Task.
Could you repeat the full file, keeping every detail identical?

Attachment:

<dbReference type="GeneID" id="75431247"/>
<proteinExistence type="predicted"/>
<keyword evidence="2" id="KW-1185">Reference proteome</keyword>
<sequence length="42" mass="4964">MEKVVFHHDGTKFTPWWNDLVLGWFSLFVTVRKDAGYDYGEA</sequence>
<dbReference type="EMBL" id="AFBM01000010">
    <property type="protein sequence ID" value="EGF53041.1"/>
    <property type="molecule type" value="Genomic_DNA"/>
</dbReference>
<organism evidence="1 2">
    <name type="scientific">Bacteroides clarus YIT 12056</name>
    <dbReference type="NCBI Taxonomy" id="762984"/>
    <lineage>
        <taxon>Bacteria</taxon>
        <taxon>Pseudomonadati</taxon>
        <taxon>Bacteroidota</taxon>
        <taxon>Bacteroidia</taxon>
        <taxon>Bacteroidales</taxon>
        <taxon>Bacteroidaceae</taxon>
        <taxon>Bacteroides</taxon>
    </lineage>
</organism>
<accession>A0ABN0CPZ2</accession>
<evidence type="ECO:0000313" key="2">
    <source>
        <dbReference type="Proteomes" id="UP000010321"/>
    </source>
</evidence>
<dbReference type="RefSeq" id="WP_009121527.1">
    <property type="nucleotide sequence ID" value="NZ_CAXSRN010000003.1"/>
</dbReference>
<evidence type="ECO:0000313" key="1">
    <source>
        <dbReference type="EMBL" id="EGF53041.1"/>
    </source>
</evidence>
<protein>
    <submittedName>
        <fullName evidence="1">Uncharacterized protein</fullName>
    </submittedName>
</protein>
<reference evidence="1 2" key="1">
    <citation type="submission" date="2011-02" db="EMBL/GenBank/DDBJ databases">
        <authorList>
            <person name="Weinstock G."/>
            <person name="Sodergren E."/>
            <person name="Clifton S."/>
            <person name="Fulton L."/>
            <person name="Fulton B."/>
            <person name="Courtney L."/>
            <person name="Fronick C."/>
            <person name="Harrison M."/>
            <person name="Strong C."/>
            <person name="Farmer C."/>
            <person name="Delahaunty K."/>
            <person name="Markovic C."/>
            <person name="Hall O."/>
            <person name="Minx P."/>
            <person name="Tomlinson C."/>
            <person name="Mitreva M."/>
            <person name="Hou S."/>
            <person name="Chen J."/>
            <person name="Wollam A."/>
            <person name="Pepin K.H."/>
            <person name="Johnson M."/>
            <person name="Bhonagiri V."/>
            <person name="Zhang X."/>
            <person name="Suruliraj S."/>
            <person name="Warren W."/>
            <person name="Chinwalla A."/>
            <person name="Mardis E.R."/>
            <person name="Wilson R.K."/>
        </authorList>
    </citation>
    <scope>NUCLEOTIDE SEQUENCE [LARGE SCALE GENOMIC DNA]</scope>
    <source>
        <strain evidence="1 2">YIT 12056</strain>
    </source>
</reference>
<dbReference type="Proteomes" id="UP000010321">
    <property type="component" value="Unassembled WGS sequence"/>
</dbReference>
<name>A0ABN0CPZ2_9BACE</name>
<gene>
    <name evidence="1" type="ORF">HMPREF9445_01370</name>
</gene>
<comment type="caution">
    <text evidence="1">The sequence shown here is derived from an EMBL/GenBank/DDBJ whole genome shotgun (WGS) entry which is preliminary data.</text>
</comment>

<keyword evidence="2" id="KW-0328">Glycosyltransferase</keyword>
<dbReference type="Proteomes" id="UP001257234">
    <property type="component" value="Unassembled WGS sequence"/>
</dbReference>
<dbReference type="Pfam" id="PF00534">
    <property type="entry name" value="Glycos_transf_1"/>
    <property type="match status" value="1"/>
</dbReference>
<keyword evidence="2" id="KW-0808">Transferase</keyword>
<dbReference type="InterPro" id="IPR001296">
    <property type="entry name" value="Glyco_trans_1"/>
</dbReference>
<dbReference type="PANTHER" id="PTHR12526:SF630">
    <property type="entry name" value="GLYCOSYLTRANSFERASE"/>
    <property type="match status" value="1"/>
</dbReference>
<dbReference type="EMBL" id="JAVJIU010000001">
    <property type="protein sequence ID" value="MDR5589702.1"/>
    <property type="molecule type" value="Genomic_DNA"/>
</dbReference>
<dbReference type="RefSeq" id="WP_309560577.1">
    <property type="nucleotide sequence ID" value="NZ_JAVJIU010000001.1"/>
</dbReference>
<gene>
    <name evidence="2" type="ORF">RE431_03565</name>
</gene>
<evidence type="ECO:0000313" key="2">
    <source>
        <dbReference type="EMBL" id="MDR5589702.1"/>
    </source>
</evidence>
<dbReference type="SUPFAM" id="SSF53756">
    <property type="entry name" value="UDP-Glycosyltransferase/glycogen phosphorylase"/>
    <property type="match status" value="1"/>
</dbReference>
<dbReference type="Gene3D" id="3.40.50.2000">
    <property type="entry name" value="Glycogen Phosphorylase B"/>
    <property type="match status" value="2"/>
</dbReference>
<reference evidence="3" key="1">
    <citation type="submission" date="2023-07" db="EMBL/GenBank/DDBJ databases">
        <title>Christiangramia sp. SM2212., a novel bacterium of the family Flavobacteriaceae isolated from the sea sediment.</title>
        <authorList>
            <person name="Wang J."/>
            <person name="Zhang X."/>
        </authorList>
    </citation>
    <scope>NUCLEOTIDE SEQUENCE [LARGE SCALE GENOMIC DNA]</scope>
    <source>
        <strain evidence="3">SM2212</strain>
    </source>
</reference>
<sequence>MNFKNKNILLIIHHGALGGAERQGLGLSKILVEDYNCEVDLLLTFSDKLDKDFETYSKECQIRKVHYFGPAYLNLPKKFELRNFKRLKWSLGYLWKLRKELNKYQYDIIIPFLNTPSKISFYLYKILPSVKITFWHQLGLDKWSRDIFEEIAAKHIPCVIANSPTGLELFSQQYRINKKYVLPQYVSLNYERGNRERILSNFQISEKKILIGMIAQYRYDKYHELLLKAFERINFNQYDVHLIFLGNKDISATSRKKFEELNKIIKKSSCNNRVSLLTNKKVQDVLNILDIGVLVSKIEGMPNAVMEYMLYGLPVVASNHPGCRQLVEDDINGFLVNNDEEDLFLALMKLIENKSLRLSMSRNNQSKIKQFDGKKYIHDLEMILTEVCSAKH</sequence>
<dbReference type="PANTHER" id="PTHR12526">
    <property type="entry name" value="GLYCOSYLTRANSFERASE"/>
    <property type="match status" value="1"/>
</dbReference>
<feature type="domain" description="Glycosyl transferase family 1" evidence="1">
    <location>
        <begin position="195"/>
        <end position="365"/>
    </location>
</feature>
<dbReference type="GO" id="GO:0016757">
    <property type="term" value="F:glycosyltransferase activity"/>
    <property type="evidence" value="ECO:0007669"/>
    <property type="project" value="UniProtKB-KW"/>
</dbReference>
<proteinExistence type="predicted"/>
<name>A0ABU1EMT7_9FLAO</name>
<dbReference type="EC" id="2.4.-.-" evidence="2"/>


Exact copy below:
<dbReference type="GeneID" id="75431247"/>
<proteinExistence type="predicted"/>
<keyword evidence="2" id="KW-1185">Reference proteome</keyword>
<sequence length="42" mass="4964">MEKVVFHHDGTKFTPWWNDLVLGWFSLFVTVRKDAGYDYGEA</sequence>
<dbReference type="EMBL" id="AFBM01000010">
    <property type="protein sequence ID" value="EGF53041.1"/>
    <property type="molecule type" value="Genomic_DNA"/>
</dbReference>
<organism evidence="1 2">
    <name type="scientific">Bacteroides clarus YIT 12056</name>
    <dbReference type="NCBI Taxonomy" id="762984"/>
    <lineage>
        <taxon>Bacteria</taxon>
        <taxon>Pseudomonadati</taxon>
        <taxon>Bacteroidota</taxon>
        <taxon>Bacteroidia</taxon>
        <taxon>Bacteroidales</taxon>
        <taxon>Bacteroidaceae</taxon>
        <taxon>Bacteroides</taxon>
    </lineage>
</organism>
<accession>A0ABN0CPZ2</accession>
<evidence type="ECO:0000313" key="2">
    <source>
        <dbReference type="Proteomes" id="UP000010321"/>
    </source>
</evidence>
<dbReference type="RefSeq" id="WP_009121527.1">
    <property type="nucleotide sequence ID" value="NZ_CAXSRN010000003.1"/>
</dbReference>
<evidence type="ECO:0000313" key="1">
    <source>
        <dbReference type="EMBL" id="EGF53041.1"/>
    </source>
</evidence>
<protein>
    <submittedName>
        <fullName evidence="1">Uncharacterized protein</fullName>
    </submittedName>
</protein>
<reference evidence="1 2" key="1">
    <citation type="submission" date="2011-02" db="EMBL/GenBank/DDBJ databases">
        <authorList>
            <person name="Weinstock G."/>
            <person name="Sodergren E."/>
            <person name="Clifton S."/>
            <person name="Fulton L."/>
            <person name="Fulton B."/>
            <person name="Courtney L."/>
            <person name="Fronick C."/>
            <person name="Harrison M."/>
            <person name="Strong C."/>
            <person name="Farmer C."/>
            <person name="Delahaunty K."/>
            <person name="Markovic C."/>
            <person name="Hall O."/>
            <person name="Minx P."/>
            <person name="Tomlinson C."/>
            <person name="Mitreva M."/>
            <person name="Hou S."/>
            <person name="Chen J."/>
            <person name="Wollam A."/>
            <person name="Pepin K.H."/>
            <person name="Johnson M."/>
            <person name="Bhonagiri V."/>
            <person name="Zhang X."/>
            <person name="Suruliraj S."/>
            <person name="Warren W."/>
            <person name="Chinwalla A."/>
            <person name="Mardis E.R."/>
            <person name="Wilson R.K."/>
        </authorList>
    </citation>
    <scope>NUCLEOTIDE SEQUENCE [LARGE SCALE GENOMIC DNA]</scope>
    <source>
        <strain evidence="1 2">YIT 12056</strain>
    </source>
</reference>
<dbReference type="Proteomes" id="UP000010321">
    <property type="component" value="Unassembled WGS sequence"/>
</dbReference>
<name>A0ABN0CPZ2_9BACE</name>
<gene>
    <name evidence="1" type="ORF">HMPREF9445_01370</name>
</gene>
<comment type="caution">
    <text evidence="1">The sequence shown here is derived from an EMBL/GenBank/DDBJ whole genome shotgun (WGS) entry which is preliminary data.</text>
</comment>

<keyword evidence="2" id="KW-0328">Glycosyltransferase</keyword>
<dbReference type="Proteomes" id="UP001257234">
    <property type="component" value="Unassembled WGS sequence"/>
</dbReference>
<dbReference type="Pfam" id="PF00534">
    <property type="entry name" value="Glycos_transf_1"/>
    <property type="match status" value="1"/>
</dbReference>
<keyword evidence="2" id="KW-0808">Transferase</keyword>
<dbReference type="InterPro" id="IPR001296">
    <property type="entry name" value="Glyco_trans_1"/>
</dbReference>
<dbReference type="PANTHER" id="PTHR12526:SF630">
    <property type="entry name" value="GLYCOSYLTRANSFERASE"/>
    <property type="match status" value="1"/>
</dbReference>
<dbReference type="EMBL" id="JAVJIU010000001">
    <property type="protein sequence ID" value="MDR5589702.1"/>
    <property type="molecule type" value="Genomic_DNA"/>
</dbReference>
<dbReference type="RefSeq" id="WP_309560577.1">
    <property type="nucleotide sequence ID" value="NZ_JAVJIU010000001.1"/>
</dbReference>
<gene>
    <name evidence="2" type="ORF">RE431_03565</name>
</gene>
<evidence type="ECO:0000313" key="2">
    <source>
        <dbReference type="EMBL" id="MDR5589702.1"/>
    </source>
</evidence>
<dbReference type="SUPFAM" id="SSF53756">
    <property type="entry name" value="UDP-Glycosyltransferase/glycogen phosphorylase"/>
    <property type="match status" value="1"/>
</dbReference>
<dbReference type="Gene3D" id="3.40.50.2000">
    <property type="entry name" value="Glycogen Phosphorylase B"/>
    <property type="match status" value="2"/>
</dbReference>
<reference evidence="3" key="1">
    <citation type="submission" date="2023-07" db="EMBL/GenBank/DDBJ databases">
        <title>Christiangramia sp. SM2212., a novel bacterium of the family Flavobacteriaceae isolated from the sea sediment.</title>
        <authorList>
            <person name="Wang J."/>
            <person name="Zhang X."/>
        </authorList>
    </citation>
    <scope>NUCLEOTIDE SEQUENCE [LARGE SCALE GENOMIC DNA]</scope>
    <source>
        <strain evidence="3">SM2212</strain>
    </source>
</reference>
<sequence>MNFKNKNILLIIHHGALGGAERQGLGLSKILVEDYNCEVDLLLTFSDKLDKDFETYSKECQIRKVHYFGPAYLNLPKKFELRNFKRLKWSLGYLWKLRKELNKYQYDIIIPFLNTPSKISFYLYKILPSVKITFWHQLGLDKWSRDIFEEIAAKHIPCVIANSPTGLELFSQQYRINKKYVLPQYVSLNYERGNRERILSNFQISEKKILIGMIAQYRYDKYHELLLKAFERINFNQYDVHLIFLGNKDISATSRKKFEELNKIIKKSSCNNRVSLLTNKKVQDVLNILDIGVLVSKIEGMPNAVMEYMLYGLPVVASNHPGCRQLVEDDINGFLVNNDEEDLFLALMKLIENKSLRLSMSRNNQSKIKQFDGKKYIHDLEMILTEVCSAKH</sequence>
<dbReference type="PANTHER" id="PTHR12526">
    <property type="entry name" value="GLYCOSYLTRANSFERASE"/>
    <property type="match status" value="1"/>
</dbReference>
<feature type="domain" description="Glycosyl transferase family 1" evidence="1">
    <location>
        <begin position="195"/>
        <end position="365"/>
    </location>
</feature>
<dbReference type="GO" id="GO:0016757">
    <property type="term" value="F:glycosyltransferase activity"/>
    <property type="evidence" value="ECO:0007669"/>
    <property type="project" value="UniProtKB-KW"/>
</dbReference>
<proteinExistence type="predicted"/>
<name>A0ABU1EMT7_9FLAO</name>
<dbReference type="EC" id="2.4.-.-" evidence="2"/>